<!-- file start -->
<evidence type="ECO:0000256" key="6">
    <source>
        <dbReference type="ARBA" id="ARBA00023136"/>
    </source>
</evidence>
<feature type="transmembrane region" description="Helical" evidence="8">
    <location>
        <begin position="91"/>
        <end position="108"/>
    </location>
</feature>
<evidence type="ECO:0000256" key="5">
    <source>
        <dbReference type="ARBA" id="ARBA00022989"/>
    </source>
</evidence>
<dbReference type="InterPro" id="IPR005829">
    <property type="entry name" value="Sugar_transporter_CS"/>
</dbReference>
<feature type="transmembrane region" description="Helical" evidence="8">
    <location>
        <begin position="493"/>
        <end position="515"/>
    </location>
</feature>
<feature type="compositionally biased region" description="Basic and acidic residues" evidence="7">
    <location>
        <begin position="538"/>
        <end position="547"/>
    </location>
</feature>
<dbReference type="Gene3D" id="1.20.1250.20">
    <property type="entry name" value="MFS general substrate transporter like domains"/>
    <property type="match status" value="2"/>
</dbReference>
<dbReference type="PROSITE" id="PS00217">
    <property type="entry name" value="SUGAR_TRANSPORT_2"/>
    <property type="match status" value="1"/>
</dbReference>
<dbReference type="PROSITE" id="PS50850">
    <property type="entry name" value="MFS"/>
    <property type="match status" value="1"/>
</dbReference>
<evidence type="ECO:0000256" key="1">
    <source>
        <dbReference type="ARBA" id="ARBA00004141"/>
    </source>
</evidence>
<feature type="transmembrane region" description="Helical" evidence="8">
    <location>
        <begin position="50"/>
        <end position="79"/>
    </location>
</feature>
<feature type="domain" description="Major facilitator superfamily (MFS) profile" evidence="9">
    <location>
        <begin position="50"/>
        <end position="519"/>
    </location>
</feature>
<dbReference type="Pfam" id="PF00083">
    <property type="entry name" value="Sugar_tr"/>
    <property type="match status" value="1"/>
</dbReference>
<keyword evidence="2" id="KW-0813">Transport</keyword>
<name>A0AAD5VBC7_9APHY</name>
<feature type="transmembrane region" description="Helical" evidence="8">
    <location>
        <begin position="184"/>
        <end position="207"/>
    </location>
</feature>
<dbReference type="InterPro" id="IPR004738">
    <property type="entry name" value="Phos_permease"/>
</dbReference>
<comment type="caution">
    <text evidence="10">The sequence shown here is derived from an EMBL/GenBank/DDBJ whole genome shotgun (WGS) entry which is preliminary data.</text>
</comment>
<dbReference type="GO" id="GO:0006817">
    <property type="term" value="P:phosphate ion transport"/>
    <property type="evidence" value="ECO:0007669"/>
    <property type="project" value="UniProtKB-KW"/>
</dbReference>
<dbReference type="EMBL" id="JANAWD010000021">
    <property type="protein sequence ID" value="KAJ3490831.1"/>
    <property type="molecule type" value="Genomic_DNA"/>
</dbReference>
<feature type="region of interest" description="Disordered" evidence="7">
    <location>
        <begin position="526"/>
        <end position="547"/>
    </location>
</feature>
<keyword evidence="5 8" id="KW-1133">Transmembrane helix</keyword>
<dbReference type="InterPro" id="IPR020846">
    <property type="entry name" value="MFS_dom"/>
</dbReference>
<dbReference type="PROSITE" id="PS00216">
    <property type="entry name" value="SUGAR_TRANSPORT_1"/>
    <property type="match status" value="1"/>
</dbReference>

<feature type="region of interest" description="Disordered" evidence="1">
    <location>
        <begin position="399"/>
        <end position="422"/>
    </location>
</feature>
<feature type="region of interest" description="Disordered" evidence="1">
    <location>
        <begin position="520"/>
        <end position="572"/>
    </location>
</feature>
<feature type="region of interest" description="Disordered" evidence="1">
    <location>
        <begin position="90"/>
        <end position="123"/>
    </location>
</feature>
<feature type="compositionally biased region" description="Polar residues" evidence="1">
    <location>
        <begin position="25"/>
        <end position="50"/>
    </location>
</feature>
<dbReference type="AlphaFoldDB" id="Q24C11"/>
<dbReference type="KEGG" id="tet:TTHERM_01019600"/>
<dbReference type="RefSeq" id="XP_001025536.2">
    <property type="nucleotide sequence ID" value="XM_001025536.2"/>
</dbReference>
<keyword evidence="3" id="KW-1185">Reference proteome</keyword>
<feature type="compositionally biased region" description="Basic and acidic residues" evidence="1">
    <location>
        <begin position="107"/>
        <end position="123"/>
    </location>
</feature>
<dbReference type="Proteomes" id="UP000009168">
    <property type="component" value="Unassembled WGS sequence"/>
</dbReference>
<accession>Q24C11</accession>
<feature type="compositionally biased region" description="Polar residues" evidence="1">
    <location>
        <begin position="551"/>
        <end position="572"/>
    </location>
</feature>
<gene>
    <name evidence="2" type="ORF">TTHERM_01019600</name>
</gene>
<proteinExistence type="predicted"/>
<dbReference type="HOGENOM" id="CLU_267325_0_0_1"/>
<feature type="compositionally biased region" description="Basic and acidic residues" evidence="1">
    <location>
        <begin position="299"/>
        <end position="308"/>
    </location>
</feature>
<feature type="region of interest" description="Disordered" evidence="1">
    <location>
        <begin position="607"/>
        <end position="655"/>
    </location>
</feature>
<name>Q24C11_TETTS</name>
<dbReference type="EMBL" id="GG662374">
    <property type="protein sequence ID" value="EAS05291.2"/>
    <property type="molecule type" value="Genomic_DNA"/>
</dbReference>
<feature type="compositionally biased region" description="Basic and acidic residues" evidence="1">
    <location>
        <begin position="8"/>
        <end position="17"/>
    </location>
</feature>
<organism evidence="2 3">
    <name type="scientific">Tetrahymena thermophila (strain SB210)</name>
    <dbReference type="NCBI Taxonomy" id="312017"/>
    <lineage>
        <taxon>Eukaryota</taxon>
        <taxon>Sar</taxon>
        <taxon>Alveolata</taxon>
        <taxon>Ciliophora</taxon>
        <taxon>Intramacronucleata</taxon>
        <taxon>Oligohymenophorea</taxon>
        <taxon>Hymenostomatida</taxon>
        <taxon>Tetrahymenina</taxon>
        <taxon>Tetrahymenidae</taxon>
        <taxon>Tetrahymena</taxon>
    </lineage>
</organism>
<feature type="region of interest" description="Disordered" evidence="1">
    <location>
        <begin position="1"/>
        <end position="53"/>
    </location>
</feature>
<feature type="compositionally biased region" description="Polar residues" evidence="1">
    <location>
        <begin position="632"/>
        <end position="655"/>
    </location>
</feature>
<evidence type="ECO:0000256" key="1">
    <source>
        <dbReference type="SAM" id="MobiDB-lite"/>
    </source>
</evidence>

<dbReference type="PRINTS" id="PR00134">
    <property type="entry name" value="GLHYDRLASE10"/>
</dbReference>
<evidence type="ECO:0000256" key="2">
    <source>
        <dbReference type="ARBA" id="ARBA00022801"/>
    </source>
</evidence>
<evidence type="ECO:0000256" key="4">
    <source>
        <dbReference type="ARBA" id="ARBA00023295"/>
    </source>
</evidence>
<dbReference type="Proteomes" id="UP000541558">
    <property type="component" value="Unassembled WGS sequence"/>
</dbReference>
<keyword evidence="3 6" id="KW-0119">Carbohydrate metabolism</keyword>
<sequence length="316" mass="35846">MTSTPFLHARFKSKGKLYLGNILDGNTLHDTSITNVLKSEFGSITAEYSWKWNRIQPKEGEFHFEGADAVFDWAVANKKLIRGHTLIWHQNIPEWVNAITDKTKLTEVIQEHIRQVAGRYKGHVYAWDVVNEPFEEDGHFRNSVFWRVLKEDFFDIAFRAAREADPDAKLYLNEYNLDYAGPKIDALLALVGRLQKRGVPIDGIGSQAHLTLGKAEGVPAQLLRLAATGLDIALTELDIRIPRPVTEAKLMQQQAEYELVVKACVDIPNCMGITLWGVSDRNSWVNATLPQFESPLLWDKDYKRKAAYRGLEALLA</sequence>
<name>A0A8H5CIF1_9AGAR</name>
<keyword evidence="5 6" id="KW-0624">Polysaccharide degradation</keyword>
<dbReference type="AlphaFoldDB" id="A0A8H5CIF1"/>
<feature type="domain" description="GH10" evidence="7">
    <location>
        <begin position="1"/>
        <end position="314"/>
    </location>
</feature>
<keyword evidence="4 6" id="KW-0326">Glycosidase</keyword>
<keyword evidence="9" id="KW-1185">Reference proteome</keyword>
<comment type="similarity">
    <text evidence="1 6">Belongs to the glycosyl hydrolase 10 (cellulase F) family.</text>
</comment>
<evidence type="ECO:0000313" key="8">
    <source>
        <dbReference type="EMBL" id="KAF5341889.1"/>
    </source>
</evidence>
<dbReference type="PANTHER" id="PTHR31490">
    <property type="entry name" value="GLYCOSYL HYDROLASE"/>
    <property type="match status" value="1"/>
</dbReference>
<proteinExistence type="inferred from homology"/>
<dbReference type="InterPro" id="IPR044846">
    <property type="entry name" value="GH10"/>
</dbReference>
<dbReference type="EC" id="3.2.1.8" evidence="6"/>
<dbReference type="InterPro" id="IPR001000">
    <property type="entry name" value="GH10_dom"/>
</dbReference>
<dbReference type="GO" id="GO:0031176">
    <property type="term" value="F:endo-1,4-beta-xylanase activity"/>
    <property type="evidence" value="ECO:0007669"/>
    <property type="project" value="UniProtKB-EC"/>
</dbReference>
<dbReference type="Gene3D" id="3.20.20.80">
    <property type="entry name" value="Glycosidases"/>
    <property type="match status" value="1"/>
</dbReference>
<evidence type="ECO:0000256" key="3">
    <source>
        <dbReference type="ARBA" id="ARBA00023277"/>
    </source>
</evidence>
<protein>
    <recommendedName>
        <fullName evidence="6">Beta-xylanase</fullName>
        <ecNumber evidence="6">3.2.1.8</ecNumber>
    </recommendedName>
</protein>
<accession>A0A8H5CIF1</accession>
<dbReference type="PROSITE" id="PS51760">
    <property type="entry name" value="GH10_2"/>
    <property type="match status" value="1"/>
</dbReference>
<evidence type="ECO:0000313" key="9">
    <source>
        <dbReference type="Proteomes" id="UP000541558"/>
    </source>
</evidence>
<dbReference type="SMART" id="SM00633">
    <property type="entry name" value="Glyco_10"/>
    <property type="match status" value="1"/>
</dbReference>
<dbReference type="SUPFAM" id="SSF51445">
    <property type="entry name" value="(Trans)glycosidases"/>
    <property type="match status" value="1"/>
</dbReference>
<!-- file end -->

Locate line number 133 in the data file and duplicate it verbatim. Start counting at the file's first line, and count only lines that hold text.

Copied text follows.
    <location>